Your Monster (2024)

Your Monster Review

Your Monster

If Ann Landers was correct and holding onto resentment is like letting your enemy live rent-free in your head, then “Your Monster” is what happens when you open the door for them. Caroline Lindy’s film is a clunky metaphor wrapped in a movie, where a young actress named Laura Franco (Melissa Barrera of “In the Heights”) has her Broadway dreams derailed by cancer only to find an inner strength via the monstrous creature lurking in her childhood home.

The monster (Tommy Dewey), made up to suggest a cross between a goat-bearded New York hipster and Ron Perlman as “Beauty and the Beast’s” leonine lothario Vincent, is initially Laura’s curmudgeonly roommate, later her potential paramour and ultimately a manifestation of her long-suppressed rage. The symbolism isn’t exactly subtle as she learns to break free from her polite good-girl upbringing and embrace those roiling emotions.

“Your Monster,” set in the histrionic world of musical theater, is not your average scary movie just as its conceptual siblings “Colossal” or “A Monster Calls” before it were not. Blood eventually spills but only enough to justify Sundance programming Lindy’s genre-bending backstage dramedy as a midnight offering. At various points the script openly acknowledges the kind of cinematic impact it aims to achieve; at one such moment Laura watches Stanley Donen’s “Royal Wedding,” crying as she always does at this point in movies like these. But Lindy’s project plays less like a new-classic romance than like some kind of score-settling grudge match.

Lindy was dumped by an insensitive boyfriend while being treated for a suspicious tumor what kind of jerk abandons someone under those circumstances? but Barrera’s pouty, entitled turn makes us think maybe he had the right idea. We can all agree that breaking up with Laura must have sucked, but it’s going to take more than a tragedy to make us care about this entitled drama queen.

In a flashback we see the moment when Jacob promised Laura the lead in “The House of Good Women,” the musical she helped him develop. But what evidence does Lindy give that her character belongs on Broadway? If Barrera’s cringe-inducing performance is any indication of Laura’s talent, this person should never go near a professional stage.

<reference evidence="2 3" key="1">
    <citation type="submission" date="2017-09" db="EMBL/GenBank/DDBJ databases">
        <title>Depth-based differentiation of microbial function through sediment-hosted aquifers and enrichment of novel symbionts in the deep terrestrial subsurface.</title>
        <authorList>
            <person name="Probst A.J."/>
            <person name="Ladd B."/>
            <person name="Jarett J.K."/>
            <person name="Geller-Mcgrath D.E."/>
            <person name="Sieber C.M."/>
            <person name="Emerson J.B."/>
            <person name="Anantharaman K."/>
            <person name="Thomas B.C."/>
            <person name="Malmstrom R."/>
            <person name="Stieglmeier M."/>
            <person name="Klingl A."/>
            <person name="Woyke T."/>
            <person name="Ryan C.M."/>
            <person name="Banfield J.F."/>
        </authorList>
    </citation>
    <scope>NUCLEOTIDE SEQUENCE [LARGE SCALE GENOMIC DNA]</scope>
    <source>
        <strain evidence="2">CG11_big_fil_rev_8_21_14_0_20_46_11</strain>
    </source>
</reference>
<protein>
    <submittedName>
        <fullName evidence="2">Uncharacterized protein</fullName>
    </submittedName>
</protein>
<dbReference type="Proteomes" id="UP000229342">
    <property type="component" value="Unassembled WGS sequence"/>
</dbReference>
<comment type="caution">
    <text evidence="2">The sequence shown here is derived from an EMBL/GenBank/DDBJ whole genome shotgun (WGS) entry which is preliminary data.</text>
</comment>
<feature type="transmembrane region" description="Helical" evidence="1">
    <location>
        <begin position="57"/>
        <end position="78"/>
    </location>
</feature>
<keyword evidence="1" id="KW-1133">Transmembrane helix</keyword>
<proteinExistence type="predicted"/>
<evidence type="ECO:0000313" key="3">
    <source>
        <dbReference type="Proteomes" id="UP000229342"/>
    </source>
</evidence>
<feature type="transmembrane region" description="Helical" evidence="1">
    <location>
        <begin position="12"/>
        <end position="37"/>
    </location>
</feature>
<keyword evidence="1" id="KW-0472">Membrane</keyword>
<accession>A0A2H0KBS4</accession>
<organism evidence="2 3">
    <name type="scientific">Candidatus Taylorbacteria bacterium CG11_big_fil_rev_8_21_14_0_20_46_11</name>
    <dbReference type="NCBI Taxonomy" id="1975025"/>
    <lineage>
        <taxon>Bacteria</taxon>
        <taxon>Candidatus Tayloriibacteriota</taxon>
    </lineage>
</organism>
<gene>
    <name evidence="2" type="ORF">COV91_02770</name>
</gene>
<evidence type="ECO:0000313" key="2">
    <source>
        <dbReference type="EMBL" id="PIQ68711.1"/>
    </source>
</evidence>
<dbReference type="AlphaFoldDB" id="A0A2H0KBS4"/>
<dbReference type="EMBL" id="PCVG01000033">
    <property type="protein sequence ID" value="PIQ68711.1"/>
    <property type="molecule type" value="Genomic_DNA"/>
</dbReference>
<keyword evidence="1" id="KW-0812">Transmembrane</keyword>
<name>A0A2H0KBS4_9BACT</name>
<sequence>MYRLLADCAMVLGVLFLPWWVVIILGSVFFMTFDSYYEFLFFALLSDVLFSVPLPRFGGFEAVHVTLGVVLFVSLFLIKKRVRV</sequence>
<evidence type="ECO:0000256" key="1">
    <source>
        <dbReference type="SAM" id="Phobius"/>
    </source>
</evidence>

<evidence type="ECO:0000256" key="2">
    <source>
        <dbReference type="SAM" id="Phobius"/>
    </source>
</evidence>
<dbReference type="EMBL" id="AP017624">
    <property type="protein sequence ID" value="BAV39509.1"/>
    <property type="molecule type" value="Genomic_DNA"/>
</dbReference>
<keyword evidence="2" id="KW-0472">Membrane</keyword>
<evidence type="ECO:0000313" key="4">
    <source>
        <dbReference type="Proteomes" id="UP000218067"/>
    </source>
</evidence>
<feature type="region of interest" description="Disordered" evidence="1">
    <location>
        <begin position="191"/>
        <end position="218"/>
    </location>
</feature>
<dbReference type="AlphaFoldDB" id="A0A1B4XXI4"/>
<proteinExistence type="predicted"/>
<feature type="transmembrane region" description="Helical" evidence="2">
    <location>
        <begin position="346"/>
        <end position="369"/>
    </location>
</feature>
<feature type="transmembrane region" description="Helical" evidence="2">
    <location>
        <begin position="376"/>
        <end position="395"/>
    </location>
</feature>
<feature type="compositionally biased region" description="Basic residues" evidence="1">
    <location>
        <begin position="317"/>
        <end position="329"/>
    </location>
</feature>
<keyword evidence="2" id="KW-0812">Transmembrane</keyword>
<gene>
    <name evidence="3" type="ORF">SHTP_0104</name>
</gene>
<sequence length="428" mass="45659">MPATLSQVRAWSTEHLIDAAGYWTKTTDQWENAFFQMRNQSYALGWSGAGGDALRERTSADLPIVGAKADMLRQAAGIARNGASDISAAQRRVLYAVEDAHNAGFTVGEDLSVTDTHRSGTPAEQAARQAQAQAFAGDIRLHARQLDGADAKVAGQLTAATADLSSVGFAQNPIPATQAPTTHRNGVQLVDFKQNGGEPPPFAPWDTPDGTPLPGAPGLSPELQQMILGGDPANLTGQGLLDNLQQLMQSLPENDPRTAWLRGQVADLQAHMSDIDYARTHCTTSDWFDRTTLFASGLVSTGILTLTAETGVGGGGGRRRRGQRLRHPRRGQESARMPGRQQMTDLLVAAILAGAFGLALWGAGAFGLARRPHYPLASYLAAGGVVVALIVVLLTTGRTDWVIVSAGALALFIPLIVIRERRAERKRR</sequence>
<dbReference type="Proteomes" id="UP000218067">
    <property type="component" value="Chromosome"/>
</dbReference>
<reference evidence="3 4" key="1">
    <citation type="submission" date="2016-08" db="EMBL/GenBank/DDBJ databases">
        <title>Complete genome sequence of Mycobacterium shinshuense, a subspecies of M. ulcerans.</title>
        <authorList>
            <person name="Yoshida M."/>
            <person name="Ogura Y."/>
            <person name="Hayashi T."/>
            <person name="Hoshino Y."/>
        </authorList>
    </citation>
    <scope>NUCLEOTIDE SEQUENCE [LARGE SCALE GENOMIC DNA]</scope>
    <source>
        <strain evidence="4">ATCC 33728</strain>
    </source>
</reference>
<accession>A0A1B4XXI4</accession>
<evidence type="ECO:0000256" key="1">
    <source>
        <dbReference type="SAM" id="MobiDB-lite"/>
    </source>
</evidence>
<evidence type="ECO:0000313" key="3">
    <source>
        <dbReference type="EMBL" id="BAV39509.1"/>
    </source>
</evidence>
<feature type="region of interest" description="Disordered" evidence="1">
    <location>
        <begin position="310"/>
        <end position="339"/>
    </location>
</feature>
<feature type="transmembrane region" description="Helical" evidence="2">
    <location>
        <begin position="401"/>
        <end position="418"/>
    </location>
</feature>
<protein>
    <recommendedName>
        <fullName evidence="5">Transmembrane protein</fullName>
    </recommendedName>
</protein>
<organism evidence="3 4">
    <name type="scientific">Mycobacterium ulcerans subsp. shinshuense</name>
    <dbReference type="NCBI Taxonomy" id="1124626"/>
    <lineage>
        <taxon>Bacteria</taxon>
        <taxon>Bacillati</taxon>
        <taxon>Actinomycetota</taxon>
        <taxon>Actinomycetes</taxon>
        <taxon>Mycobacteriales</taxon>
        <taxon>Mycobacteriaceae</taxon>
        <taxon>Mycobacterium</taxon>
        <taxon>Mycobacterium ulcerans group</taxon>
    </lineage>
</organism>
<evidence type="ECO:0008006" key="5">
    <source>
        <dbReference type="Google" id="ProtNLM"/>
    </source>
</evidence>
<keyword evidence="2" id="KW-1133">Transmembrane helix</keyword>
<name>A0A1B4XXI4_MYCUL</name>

Too often Lindy relies on hammy montages (with more sweater changes than a “Mister Rogers’ Neighborhood” marathon) where well-written scenes would have revealed far more. So we get Laura crying and eating pastries when she comes home from the hospital, or cute moments of her and the monster fighting over the thermostat during their short-lived cohabitation agreement. She treats “Your Monster” as if were a high-concept sitcom pilot but fails to deliver the necessary laughs.

Laura, against her better judgement, psychs herself up to audition for Jacob’s musical at the monster’s insistence. It goes badly no wonder, when her ex is sitting there looking pathetic, a popular star (Meghann Fahy) is poised to steal her part and one of the decision-makers chooses that moment to eat his lunch which makes it all the more likely that the star will break a leg or something and pave the way for Laura to shine as an understudy. “Your Monster” may have a unique premise, but it’s frustratingly obvious as its furious heroine works up the nerve to unleash her id (which is a lot less fun as a grouch in your head than if you could turn into something else entirely, like in “Cat People” or “Ginger Snaps”).

At one point she’s invited along with Jacob and some members of the cast to a masquerade party on Halloween; this would allow her to take her monster out of the house under cover that he’s actually in costume. I suspect young audiences might find Dewey’s adorable-ogre shtick funnier than I did this hirsute creature (who presumably has been pent up in Laura’s house/subconscious till now) surprises with his millennial lingo and knowledge of neighborhood hot spots.

The stock joke with imaginary-friend movies is that these characters are disconnected and out-of-touch with reality; but in this movie, the monster under Laura’s bed speaks like an adolescent girl even more so than best (and only) friend Mazie (Kayla Foster), who brings an irreverent Kate Berlant-like energy to bear as the only other character who seems to care about Laura. Mopey throughout and ending too late for its opportunity, “Your Monster” rates as an occasionally entertaining low-budget pity party. Let Laura cry it just won’t be you.

Watch Your Monster For Free On Gomovies.

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